TNF: The European Union has agreed on the relocation of 160,000 refugees from member states which are under a lot of pressure. Until today fewer than 1000 people entitled to asylum have been relocated. Who is responsible for the failure of the relocation thus far? Is it the member states or the European Commission? Your assessment?
Julian Lehmann: In the European refugee policy, in general I see the Commission as a progressive player. It delivers a lot of constructive proposals. Often these get sabotaged in details in negotiations with the member states. About the relocation: There are a number of reasons, why the numbers are so small at the moment. The number of formally confirmed places is under 4000. There are countries, that don’t accept people from certain nationalities. The member states take a lot of time to answer requests for relocation and simply deny the ’applicants’ without naming reasons. But the biggest problem with relocation is the following: the mechanism is not laid out for the high numbers we see now every day. In Greece more than 100,000 people arrive per month - we need manpower and sufficient possibilities to properly take people in during a relocation request. But they are not there. To date there has been the possibility to simply travel on one’s own, this is what most asylum seekers did.
TNF: We watch a lot of refugees gathering near the Greek town of Idomeni near the Macedonian border, instead of traveling to the hotspots to apply for asylum in the EU. Is the relocation failing because of the refugees themselves?
Julian Lehmann: The hotspots were established for asylum applicants with high recognition rate - 75 percent and more - they were not designed as reception centres for all asylum seekers. The relocation will only be an alternative to travelling on one’s own if the resources get enormously extended. But there is no political will for that, also because one is focusing on the cooperation with Turkey. Despite doubts about the lawfulness of this cooperation: In every case a repatriation programme needs a lot of personnel from the member states in Greece, and the member states already at home have many problems in raising sufficient personnel. Thereby we have a conflict of aims regarding the cooperation with Turkey and the relocation.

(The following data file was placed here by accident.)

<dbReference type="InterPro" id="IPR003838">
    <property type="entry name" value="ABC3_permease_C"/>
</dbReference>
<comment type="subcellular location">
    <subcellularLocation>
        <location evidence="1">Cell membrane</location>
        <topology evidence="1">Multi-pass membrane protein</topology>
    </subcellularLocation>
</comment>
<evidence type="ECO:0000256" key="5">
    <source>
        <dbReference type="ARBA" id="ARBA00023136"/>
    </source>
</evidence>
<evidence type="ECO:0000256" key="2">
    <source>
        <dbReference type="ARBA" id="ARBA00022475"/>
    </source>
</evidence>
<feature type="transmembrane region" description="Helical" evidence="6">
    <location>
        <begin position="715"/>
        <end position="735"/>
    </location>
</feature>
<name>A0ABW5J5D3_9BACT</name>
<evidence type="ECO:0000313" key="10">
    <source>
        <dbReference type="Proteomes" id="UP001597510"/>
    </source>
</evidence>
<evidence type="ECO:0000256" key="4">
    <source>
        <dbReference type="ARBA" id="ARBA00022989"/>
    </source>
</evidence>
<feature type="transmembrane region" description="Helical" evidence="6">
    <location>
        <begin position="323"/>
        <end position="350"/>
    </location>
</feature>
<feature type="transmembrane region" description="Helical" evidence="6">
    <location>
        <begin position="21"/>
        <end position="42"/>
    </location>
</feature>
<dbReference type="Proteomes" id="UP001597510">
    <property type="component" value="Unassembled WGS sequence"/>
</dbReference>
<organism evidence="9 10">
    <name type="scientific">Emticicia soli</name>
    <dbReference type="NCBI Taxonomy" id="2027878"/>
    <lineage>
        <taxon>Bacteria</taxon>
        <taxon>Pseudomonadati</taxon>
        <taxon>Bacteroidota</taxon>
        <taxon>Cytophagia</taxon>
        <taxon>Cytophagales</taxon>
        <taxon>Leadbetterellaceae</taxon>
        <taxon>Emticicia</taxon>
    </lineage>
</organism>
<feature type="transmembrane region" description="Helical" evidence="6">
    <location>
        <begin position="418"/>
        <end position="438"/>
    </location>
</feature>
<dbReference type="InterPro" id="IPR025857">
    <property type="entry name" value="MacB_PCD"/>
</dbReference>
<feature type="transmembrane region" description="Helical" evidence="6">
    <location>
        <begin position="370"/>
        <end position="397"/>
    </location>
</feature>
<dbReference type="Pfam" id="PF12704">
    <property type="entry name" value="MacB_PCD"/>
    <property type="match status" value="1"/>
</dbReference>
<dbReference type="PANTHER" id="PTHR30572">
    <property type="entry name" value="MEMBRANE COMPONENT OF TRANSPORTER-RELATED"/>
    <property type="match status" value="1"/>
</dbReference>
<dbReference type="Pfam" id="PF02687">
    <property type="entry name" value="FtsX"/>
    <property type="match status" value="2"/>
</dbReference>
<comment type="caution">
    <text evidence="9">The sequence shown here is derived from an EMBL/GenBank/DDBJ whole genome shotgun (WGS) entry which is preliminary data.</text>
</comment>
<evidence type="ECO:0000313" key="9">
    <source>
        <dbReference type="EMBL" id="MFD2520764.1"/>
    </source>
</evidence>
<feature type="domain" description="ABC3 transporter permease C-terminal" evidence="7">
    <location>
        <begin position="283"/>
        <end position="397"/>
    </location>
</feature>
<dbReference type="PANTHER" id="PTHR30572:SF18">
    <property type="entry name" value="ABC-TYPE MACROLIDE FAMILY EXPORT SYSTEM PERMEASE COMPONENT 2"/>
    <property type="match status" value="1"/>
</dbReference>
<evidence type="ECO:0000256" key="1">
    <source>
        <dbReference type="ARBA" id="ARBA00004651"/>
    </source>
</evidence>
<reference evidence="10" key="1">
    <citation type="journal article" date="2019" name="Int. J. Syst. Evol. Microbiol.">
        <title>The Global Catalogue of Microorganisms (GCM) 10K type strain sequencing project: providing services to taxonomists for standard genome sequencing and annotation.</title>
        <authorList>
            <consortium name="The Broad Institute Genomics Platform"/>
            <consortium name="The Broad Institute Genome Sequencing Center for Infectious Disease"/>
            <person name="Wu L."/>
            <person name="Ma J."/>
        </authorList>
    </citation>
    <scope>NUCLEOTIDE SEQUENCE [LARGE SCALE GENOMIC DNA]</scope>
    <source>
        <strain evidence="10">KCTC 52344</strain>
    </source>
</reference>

TNF: In Idomeni we hear a lot of people saying: ’We want to go to Germany!’ Where does the fixation of the refugees on Germany come from?
Julian Lehmann: Much is coming from word of mouth and contacts; people have family and friends in Germany. They have smartphones and can inform themselves. Germany is said to not only be a country with the best economic prospects, but also sends signals towards other member states, that Europe as a whole can do more and it promotes a more humanitarian policy. The asylum system in Germany in the past has been and still is better than in many other member states. All this is recognised, even if distorted, because the conditions in Germany have worsened. By now in eastern European countries you find refugees with better initial reception conditions and good chances of economic integration - also because in total only a few people arrive there.
Julian Lehmann The Global Public Policy Institute (GPPI) is an independent non-profit think tank centred in Berlin. Besides other activities in the past it has served an advisory role to the German Foreign Office. Lehmann is project manager at the GPPI and an expert for human rights diplomacy and refugee protection.